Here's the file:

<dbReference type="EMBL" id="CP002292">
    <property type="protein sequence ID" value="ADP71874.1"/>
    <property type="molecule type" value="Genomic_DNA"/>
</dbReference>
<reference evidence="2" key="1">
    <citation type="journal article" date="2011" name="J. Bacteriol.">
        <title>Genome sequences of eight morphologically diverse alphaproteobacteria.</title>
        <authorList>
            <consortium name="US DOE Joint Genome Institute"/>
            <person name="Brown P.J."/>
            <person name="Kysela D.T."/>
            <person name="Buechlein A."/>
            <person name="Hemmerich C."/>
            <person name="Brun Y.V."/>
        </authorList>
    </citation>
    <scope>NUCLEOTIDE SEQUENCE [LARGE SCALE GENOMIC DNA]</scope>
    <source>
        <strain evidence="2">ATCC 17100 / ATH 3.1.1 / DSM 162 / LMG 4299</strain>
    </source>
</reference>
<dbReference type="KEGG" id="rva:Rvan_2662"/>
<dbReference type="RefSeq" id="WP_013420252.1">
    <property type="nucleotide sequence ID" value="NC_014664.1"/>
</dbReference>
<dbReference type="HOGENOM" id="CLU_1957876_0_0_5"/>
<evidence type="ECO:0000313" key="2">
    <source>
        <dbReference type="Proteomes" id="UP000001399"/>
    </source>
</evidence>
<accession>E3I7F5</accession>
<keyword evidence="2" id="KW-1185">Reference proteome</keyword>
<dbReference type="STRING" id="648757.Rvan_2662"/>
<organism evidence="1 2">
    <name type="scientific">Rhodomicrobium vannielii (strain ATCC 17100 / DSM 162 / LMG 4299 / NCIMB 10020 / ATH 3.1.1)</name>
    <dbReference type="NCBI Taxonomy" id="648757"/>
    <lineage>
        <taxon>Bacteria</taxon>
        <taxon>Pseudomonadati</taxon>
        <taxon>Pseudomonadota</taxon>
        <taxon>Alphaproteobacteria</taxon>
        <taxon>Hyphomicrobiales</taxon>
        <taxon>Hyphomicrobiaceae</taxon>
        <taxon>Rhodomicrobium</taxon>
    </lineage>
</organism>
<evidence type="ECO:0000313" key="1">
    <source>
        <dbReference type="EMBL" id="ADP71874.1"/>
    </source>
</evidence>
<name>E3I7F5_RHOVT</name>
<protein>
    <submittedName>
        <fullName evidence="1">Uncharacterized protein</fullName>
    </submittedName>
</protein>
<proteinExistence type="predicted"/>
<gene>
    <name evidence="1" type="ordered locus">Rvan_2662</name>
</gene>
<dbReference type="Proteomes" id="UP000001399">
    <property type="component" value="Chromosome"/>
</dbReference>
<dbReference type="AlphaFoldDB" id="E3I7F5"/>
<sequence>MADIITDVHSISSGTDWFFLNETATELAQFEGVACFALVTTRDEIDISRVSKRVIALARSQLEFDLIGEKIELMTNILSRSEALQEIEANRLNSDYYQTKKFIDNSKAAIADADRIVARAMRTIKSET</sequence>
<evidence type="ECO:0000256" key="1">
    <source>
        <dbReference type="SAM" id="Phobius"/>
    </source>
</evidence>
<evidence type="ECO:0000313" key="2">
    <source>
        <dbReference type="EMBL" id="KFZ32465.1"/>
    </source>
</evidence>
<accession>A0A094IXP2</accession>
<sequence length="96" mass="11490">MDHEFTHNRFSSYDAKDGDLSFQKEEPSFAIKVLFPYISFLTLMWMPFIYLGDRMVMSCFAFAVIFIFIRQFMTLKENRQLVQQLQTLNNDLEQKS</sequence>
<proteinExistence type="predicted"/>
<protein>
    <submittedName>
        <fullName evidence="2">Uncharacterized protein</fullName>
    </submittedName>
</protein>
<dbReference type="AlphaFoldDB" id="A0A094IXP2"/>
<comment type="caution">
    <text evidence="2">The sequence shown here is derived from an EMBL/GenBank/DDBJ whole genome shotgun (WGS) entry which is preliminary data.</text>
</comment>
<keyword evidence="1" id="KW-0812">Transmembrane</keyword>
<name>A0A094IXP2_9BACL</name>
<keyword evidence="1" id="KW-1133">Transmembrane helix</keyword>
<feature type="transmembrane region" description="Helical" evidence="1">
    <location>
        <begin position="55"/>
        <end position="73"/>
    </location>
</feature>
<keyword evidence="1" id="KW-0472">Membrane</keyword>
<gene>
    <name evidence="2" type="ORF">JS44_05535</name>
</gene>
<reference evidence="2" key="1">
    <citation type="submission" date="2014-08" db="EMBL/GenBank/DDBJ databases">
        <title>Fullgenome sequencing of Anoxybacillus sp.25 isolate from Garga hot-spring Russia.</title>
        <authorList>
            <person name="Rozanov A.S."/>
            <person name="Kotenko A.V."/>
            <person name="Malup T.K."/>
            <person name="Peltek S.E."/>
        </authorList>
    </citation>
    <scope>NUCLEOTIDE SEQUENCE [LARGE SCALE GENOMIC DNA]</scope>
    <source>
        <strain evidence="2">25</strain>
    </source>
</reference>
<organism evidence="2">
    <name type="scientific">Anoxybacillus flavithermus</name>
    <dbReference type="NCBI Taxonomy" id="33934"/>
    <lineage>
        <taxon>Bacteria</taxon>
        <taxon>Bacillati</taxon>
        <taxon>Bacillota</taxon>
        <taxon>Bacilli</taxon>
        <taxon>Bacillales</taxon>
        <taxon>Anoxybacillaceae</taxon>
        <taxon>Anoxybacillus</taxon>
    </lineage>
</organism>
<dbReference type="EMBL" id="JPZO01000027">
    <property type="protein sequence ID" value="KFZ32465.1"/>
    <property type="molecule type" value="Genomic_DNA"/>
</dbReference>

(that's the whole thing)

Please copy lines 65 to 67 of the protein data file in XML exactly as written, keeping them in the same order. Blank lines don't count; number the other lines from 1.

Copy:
</dbReference>
<dbReference type="AlphaFoldDB" id="E3I7F5"/>
<sequence>MADIITDVHSISSGTDWFFLNETATELAQFEGVACFALVTTRDEIDISRVSKRVIALARSQLEFDLIGEKIELMTNILSRSEALQEIEANRLNSDYYQTKKFIDNSKAAIADADRIVARAMRTIKSET</sequence>